in a bid to speed up the learning process. way. Reinforcements are inversely proportional to the

distance between the goal and the agent. The rein-

To accommodate this modification, a contrariness forcement received at each step is used to update the

value is calculated at each update to determine how Q-matrix. Learning is considered completed when the

different one action is from its nominally opposite agent successfully reaches the goal, which is the ter-

action. For instance, in grid world problem or maze minal state.

learning, an action that takes the agent to the right by

one cell is nominally a direct opposite to the action

Proceedings of the 2005 International Conference on Computational Intelligence for Modelling, Control and Automation, and International Conference on

Intelligent Agents, Web Technologies and Internet Commerce (CIMCA-IAWTIC’05)

0-7695-2504-0/05 $20.00 © 2005 IEEE

Results – The most direct and straightforward crite- of steps per trial (407 versus 450), average number of

rion for evaluating effectiveness of the algorithms is to trials required for success (5.6 versus 8.3), and average

observe the number of steps and number of trials re- number of steps per run (2259 versus 3754).

quired to reach the goal. A lower number of trials

indicates that the goal is reached with higher speed and

fewer failures. A smaller number of steps means the

charted paths are more direct, which is also an indica-

tion of faster learning.

The results of the different test runs are presented in

Table 2 (average μ and standard deviation ). From

Table 2, noticeable improvement in the convergence

behavior of the new algorithm is obvious. The opposi-

tion-based extension of Q-learning surpasses the con- Figure 4. Grid world problem: The agent can

ventional Q-learning in every criterion: average number move in different directions to reach the

goal (cell with star).

Table 2. Results for standard Q-learning (QL) and opposition-based Q-learning (OQL)

QL OQL

Trials Average Steps Total Steps Trials Average Steps Total Steps

In a third experiment, the two algorithms QL and Other Thoughts – Of course the concept of oppo-

OQL were run for different grid world sizes. For each sition can be applied if opposite actions and opposite

grid world two optimal policies 1 and 2 were gener- states are meaningful in the context of the problem at

ated manually. A performance measure A was defined hand. The counter-action is defined as "to make inef-

to measure the accuracy of the policy * generated by fective or restrain or neutralize the usually ill effects

the agent: of by an opposite force" [1]. In regard to action a and

state s and the existence of their opposites ã and s̃ ,

A * =

( *

) (

1 * 2 ), (10)

following cases can be distinguished:

where . denotes the cardinality of a two dimensional updated per state observation.

set, and the grid world is of size mm. For K trials the • Only ã can be defined: two cases can be up-

total average accuracy can be given as dated per state observation.

• Only s̃ can be defined: two cases can be up-

1

Amm = A (k)* . (11) dated per state observation.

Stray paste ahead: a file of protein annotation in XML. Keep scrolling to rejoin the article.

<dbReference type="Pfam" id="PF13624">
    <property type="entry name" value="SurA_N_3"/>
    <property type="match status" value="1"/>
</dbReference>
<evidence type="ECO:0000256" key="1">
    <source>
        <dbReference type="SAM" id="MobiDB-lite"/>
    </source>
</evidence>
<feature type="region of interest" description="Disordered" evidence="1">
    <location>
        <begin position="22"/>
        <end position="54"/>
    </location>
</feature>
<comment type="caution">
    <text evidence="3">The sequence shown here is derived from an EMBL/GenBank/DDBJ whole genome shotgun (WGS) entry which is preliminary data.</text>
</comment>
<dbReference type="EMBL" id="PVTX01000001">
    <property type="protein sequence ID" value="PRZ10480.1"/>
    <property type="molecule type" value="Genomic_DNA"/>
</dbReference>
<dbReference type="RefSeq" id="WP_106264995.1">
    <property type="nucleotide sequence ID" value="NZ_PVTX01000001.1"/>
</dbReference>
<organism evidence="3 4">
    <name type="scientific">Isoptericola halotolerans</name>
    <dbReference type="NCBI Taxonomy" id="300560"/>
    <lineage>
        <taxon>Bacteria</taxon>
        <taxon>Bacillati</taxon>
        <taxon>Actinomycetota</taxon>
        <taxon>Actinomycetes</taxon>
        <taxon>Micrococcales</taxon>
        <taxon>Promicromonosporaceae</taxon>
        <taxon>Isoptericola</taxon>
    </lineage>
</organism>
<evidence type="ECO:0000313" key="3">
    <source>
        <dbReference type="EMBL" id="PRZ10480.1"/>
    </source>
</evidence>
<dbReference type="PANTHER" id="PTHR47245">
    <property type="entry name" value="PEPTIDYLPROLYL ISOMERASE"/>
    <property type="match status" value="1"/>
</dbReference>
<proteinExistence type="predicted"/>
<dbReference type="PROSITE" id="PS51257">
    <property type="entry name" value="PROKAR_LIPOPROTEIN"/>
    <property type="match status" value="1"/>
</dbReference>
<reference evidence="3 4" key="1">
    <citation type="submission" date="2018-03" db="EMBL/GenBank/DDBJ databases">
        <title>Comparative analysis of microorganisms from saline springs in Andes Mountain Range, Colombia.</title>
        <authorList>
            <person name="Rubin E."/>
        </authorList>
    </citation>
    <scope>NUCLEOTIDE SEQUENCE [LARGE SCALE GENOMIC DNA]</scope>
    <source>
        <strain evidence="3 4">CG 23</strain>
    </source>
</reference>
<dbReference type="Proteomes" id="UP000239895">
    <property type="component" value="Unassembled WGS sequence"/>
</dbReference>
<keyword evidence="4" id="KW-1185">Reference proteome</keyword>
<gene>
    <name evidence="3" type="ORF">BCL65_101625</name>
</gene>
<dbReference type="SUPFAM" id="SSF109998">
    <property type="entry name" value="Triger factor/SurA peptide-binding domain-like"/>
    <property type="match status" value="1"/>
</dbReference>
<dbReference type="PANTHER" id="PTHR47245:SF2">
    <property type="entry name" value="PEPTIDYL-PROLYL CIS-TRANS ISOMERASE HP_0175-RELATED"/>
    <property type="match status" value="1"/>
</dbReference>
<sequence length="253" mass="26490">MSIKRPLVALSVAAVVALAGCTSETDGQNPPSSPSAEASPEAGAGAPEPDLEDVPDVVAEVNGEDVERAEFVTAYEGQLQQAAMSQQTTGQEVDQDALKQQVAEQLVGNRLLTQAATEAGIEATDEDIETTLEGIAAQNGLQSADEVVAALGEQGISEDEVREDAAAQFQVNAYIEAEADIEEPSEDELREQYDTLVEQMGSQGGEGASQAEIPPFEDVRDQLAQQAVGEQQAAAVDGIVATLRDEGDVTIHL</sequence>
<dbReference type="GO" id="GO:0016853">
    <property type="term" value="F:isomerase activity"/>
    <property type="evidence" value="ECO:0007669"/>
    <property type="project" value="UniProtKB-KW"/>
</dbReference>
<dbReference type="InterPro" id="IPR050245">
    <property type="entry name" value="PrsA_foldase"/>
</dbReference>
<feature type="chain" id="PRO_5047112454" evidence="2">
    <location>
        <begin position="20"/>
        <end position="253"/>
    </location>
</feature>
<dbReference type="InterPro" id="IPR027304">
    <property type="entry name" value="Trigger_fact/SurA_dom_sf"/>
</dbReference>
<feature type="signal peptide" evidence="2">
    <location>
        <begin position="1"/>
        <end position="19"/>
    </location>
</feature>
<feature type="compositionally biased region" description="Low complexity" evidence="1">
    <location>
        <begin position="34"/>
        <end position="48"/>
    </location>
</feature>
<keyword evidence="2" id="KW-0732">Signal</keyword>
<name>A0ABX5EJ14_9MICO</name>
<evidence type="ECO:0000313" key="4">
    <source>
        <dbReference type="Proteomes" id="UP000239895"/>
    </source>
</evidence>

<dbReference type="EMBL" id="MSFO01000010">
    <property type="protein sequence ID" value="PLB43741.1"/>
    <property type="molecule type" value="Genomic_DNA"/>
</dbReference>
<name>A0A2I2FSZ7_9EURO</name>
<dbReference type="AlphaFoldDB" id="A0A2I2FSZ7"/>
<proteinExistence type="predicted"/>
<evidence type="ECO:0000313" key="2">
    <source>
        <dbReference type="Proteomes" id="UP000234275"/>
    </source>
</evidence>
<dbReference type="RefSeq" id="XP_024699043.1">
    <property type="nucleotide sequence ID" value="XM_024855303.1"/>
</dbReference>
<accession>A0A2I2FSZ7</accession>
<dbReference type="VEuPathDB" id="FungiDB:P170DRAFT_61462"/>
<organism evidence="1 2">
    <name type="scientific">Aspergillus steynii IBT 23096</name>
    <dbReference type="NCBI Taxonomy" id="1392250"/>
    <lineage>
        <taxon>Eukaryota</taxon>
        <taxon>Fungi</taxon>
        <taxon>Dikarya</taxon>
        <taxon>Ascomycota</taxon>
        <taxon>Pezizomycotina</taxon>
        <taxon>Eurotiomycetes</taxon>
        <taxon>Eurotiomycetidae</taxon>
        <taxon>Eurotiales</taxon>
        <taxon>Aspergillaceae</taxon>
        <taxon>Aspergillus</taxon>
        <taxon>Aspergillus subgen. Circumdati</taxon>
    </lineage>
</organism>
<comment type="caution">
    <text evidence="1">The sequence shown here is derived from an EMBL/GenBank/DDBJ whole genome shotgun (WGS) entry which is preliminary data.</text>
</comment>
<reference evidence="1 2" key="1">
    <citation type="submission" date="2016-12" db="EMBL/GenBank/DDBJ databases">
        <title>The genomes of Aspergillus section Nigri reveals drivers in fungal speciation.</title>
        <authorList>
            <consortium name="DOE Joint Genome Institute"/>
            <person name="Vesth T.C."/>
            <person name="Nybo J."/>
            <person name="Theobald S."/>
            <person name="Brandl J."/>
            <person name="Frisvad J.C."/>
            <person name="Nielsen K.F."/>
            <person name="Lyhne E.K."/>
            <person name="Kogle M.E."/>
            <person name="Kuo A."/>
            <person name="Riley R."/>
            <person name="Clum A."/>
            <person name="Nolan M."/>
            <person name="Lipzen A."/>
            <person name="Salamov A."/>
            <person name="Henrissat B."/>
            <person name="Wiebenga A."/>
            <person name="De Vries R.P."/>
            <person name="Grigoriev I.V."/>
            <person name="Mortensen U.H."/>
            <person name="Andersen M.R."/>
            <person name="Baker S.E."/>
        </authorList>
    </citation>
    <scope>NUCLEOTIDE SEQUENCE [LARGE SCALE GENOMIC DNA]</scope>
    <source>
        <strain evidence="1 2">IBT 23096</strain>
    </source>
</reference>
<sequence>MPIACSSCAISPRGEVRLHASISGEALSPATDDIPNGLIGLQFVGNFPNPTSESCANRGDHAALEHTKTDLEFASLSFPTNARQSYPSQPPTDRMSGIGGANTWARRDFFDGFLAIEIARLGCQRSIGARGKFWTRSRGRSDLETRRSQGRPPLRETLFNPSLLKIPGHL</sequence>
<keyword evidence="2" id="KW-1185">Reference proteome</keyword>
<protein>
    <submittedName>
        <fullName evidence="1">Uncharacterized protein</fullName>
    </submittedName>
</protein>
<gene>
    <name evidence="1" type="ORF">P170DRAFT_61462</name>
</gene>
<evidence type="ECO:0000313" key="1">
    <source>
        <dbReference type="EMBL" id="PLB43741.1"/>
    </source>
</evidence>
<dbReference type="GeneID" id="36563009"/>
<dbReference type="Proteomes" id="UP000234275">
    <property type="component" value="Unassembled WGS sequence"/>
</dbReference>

K k

• Neither ã nor s̃ can be given: application of

The results are presented in Table 3.

opposition concept not straightforward.

Table 3. Results of experiments: Average Assuming that opposite actions and opposite

policy accuracies for Q-learning (QL) and states both exist, then at least four state-action pairs

the proposed opposition-based algorithm can be updated in each iteration. In general, if action a

(OQL) for different grid world sizes. A soft- is rewarded for the state s, then a is punished for the

max policy was used for all algorithms. opposite state s̃ , the counteraction ã is punished for s

(max. 50 episodes and 1000 iterations per and rewarded for s̃ (Figure 5).

episode).

5. Extending Neural Networks

Artificial neural networks (ANNs) have been es-

tablished as a major paradigm in machine intelligence

research [6,7]. Their ability to learn from samples or

instructions, supervised or unsupervised, and from

Proceedings of the 2005 International Conference on Computational Intelligence for Modelling, Control and Automation, and International Conference on

Intelligent Agents, Web Technologies and Internet Commerce (CIMCA-IAWTIC’05)

0-7695-2504-0/05 $20.00 © 2005 IEEE

binary or discrete inputs has made them an unbearable where A + is a sufficiently large number. Hence, at

tool in dealing with complex problems. the beginning a large interval is assumed which shrinks

as learning proceeds.

The other alternative is to create an opposite net-

work. An identical instance of the network will be

created and all its weights will be replaced by opposite

values. The convergence criterion, e.g. the total error

of the net and opposite net, will be calculated and

compared. The learning will be continued with net or

opposite net based on which one has a lower error as

Figure 5. Time saving in RL: the action a is described in following algorithm:

rewarded for the state s (the gray cell). The

opposite cases are updated simultaneously Algorithm

without explicit action-taking.

1. Initialize the net N

2. Create the opposite net Ñ